More like ‘You will know that the bubble is close to the bottom when you see .22 LR … at all.’

      – Ron

    21. I certainly hope ammo prices will come down. Was at a BassPro today not one one round of 22LR. There was quite a bit of 17HMR at still 15%+ over “normal”, and some 223 at high prices. And yes other calibers were available also. For you reloaders this store did not have much powder and i did not see any primers. But they had a boat load of shot shells.

    22. Most centerfire ammo(including popular rounds like .223, .308, 9mmP, etc.) is readily available, but prices are a good 30% higher than two years ago. (And .gov says inflation is low!!) Rimfire ammo like .22 LR is generally unavailable – salesmen at the major local retailers (Cabela’s, Academy, Dick’s, WalMart) all tell me the same thing – the incoming supply is a bare trickle. Two years ago they could get a pallet any time they wanted to, today, they’re LUCKY to get a case; often, they don’t get more than a couple of bricks, which doesn’t last long even when they ration sales to a couple boxes per person.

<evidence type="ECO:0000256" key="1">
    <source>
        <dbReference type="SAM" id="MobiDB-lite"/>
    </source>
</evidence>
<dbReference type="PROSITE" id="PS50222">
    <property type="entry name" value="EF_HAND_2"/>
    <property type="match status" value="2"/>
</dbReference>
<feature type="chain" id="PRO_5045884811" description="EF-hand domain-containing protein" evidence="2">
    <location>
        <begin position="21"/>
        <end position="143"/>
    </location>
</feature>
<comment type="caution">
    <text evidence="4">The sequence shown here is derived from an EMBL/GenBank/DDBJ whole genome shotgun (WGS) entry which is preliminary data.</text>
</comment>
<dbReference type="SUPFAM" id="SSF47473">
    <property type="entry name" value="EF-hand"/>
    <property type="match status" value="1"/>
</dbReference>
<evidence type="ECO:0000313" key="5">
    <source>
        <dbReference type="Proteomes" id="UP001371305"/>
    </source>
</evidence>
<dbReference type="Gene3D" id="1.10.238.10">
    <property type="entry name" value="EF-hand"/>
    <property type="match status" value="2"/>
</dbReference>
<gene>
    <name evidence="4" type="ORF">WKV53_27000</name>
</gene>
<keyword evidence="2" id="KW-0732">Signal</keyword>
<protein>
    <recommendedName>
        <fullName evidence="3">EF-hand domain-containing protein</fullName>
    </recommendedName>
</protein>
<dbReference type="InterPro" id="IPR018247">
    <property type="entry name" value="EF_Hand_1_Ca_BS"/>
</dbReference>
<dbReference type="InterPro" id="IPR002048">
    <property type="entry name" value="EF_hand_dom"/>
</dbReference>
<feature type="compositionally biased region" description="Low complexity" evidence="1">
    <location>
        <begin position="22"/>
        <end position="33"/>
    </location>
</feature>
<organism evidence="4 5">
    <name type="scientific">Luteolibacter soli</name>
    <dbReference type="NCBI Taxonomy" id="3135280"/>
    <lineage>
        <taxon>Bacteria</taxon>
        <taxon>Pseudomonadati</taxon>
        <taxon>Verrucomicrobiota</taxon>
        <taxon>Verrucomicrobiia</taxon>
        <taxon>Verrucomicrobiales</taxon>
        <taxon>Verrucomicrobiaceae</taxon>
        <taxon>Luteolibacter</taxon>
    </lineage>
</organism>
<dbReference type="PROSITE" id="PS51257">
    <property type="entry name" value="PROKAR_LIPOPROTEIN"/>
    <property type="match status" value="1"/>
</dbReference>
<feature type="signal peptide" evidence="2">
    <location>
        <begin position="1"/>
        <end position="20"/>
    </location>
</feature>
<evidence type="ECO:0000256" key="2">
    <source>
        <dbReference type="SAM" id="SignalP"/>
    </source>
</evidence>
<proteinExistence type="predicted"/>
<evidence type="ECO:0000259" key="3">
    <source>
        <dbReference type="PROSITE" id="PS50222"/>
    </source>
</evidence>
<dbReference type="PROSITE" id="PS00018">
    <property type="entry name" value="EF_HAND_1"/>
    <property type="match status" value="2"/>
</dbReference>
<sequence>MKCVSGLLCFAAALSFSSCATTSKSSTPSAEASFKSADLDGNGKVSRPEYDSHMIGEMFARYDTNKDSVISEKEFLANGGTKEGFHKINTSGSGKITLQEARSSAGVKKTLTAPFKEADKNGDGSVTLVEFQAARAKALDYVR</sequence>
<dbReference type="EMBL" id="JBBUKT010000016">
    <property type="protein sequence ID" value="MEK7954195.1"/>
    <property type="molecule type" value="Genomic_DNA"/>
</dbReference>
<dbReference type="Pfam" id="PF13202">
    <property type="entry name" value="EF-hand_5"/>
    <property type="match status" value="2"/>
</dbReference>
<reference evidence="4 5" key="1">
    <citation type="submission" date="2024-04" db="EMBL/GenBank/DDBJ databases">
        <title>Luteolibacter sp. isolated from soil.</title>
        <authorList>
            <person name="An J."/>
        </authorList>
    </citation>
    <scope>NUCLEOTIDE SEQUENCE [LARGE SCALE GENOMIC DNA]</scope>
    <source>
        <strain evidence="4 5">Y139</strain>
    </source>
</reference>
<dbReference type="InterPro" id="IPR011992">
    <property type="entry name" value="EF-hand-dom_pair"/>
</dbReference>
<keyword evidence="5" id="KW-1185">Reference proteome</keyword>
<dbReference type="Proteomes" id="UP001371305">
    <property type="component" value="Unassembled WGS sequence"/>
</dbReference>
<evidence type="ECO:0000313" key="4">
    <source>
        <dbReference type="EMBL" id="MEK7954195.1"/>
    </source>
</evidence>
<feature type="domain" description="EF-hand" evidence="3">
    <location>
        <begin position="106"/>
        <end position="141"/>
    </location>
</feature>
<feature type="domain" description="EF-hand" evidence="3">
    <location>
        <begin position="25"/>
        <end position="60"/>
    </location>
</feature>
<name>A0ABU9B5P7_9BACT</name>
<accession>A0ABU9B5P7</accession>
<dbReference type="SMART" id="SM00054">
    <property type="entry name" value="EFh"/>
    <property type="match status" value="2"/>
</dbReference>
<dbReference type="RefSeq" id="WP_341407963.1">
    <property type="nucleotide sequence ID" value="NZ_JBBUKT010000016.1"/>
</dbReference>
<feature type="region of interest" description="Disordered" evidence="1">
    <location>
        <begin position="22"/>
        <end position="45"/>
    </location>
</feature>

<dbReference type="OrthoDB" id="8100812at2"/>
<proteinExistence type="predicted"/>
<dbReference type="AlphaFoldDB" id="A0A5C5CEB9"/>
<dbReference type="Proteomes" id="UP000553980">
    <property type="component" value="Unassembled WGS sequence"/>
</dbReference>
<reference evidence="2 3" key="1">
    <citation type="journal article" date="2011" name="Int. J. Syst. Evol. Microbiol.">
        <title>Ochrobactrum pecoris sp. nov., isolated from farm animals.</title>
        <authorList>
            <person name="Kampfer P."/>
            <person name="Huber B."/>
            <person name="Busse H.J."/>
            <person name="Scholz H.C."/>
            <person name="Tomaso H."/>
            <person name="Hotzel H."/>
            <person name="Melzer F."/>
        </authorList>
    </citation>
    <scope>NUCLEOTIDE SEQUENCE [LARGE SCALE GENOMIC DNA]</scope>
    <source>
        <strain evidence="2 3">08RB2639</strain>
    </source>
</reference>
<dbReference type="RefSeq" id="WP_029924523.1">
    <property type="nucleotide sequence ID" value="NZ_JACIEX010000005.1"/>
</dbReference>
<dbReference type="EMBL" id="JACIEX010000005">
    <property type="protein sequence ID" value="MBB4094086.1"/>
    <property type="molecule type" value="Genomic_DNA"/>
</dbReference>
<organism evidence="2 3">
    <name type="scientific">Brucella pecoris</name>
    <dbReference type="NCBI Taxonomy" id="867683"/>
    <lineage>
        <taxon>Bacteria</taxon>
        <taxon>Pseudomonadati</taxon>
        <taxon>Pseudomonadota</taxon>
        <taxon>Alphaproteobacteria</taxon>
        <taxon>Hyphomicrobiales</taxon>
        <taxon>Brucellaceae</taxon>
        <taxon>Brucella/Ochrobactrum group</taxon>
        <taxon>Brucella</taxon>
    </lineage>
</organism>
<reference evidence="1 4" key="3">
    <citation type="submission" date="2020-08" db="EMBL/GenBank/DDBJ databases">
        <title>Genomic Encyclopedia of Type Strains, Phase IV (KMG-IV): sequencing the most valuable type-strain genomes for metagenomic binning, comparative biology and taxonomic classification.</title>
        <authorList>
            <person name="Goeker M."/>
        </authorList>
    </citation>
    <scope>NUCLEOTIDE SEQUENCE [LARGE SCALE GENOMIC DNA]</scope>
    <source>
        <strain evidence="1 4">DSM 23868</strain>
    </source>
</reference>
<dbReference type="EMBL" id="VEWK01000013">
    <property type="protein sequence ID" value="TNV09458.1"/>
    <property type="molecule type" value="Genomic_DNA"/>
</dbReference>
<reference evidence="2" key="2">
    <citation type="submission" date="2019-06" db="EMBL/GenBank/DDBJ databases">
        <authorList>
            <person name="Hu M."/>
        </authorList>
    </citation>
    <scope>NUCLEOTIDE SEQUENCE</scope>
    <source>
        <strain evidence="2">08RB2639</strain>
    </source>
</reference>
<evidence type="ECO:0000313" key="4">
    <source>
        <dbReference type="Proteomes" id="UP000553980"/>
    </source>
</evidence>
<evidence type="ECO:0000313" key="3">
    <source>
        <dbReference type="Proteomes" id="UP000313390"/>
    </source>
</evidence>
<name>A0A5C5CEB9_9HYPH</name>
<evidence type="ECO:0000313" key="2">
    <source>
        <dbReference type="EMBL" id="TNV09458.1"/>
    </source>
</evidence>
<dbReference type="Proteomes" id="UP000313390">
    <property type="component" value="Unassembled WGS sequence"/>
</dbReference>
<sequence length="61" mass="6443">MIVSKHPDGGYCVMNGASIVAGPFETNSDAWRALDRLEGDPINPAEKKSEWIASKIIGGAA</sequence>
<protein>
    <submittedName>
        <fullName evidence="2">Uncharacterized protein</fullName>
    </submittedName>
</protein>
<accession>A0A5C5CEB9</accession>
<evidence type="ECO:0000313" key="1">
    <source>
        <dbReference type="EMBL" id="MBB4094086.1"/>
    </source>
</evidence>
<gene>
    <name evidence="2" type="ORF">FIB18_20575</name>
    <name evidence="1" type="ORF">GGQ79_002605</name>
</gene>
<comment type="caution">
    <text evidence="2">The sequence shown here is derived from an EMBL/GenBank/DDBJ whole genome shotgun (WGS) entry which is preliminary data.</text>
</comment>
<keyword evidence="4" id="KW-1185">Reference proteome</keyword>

23. The whole idea that this supply thing is getting better is just a scam to get us ready for midterm elections. Don’t fall for their deception.

    24. Academy Sports was selling a barrel of 12,500 green tip 5.56 rounds for $4999.00 in November of 2012. Good luck finding it now for anywhere near that price. I can tell you once it gets back there I’ll buy at least one! Don’t get caught without a supply

    25. Travis,
      I’m no hoarder, but I think that the “shelf life” will out last most of us.
      I recently finished shooting handloads that my father-in-law loaded back in the 50’s. All went bang.